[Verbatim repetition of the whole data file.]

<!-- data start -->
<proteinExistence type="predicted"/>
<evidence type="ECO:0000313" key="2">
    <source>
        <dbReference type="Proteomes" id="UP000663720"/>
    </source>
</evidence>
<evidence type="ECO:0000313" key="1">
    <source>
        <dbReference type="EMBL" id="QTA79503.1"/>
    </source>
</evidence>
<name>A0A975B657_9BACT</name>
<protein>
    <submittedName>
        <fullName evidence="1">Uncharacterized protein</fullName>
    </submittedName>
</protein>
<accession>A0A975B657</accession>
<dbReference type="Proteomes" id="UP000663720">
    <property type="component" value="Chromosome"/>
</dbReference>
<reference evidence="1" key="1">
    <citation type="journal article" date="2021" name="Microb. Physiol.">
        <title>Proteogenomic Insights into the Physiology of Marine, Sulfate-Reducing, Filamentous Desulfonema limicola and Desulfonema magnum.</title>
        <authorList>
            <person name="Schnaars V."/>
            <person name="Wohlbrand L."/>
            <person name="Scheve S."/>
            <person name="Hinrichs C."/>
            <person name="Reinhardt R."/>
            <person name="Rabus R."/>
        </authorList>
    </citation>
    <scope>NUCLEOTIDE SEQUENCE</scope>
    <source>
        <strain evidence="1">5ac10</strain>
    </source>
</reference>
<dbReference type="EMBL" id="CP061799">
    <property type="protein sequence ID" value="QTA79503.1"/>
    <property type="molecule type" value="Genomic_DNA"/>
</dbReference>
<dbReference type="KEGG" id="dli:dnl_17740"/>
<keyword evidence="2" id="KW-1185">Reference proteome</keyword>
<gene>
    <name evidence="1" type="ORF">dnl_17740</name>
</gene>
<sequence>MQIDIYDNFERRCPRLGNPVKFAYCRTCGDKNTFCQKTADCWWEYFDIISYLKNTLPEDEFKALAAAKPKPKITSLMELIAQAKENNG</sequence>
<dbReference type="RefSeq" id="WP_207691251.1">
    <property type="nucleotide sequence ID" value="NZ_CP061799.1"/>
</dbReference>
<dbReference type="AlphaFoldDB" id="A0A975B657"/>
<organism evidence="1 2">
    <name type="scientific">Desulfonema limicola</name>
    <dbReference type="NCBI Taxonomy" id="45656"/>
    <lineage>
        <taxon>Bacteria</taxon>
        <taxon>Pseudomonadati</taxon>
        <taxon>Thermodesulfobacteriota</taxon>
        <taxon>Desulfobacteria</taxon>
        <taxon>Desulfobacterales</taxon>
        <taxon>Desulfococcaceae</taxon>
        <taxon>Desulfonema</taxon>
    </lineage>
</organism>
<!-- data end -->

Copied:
<proteinExistence type="predicted"/>
<evidence type="ECO:0000313" key="2">
    <source>
        <dbReference type="Proteomes" id="UP000663720"/>
    </source>
</evidence>
<evidence type="ECO:0000313" key="1">
    <source>
        <dbReference type="EMBL" id="QTA79503.1"/>
    </source>
</evidence>
<name>A0A975B657_9BACT</name>
<protein>
    <submittedName>
        <fullName evidence="1">Uncharacterized protein</fullName>
    </submittedName>
</protein>
<accession>A0A975B657</accession>
<dbReference type="Proteomes" id="UP000663720">
    <property type="component" value="Chromosome"/>
</dbReference>
<reference evidence="1" key="1">
    <citation type="journal article" date="2021" name="Microb. Physiol.">
        <title>Proteogenomic Insights into the Physiology of Marine, Sulfate-Reducing, Filamentous Desulfonema limicola and Desulfonema magnum.</title>
        <authorList>
            <person name="Schnaars V."/>
            <person name="Wohlbrand L."/>
            <person name="Scheve S."/>
            <person name="Hinrichs C."/>
            <person name="Reinhardt R."/>
            <person name="Rabus R."/>
        </authorList>
    </citation>
    <scope>NUCLEOTIDE SEQUENCE</scope>
    <source>
        <strain evidence="1">5ac10</strain>
    </source>
</reference>
<dbReference type="EMBL" id="CP061799">
    <property type="protein sequence ID" value="QTA79503.1"/>
    <property type="molecule type" value="Genomic_DNA"/>
</dbReference>
<dbReference type="KEGG" id="dli:dnl_17740"/>
<keyword evidence="2" id="KW-1185">Reference proteome</keyword>
<gene>
    <name evidence="1" type="ORF">dnl_17740</name>
</gene>
<sequence>MQIDIYDNFERRCPRLGNPVKFAYCRTCGDKNTFCQKTADCWWEYFDIISYLKNTLPEDEFKALAAAKPKPKITSLMELIAQAKENNG</sequence>
<dbReference type="RefSeq" id="WP_207691251.1">
    <property type="nucleotide sequence ID" value="NZ_CP061799.1"/>
</dbReference>
<dbReference type="AlphaFoldDB" id="A0A975B657"/>
<organism evidence="1 2">
    <name type="scientific">Desulfonema limicola</name>
    <dbReference type="NCBI Taxonomy" id="45656"/>
    <lineage>
        <taxon>Bacteria</taxon>
        <taxon>Pseudomonadati</taxon>
        <taxon>Thermodesulfobacteriota</taxon>
        <taxon>Desulfobacteria</taxon>
        <taxon>Desulfobacterales</taxon>
        <taxon>Desulfococcaceae</taxon>
        <taxon>Desulfonema</taxon>
    </lineage>
</organism>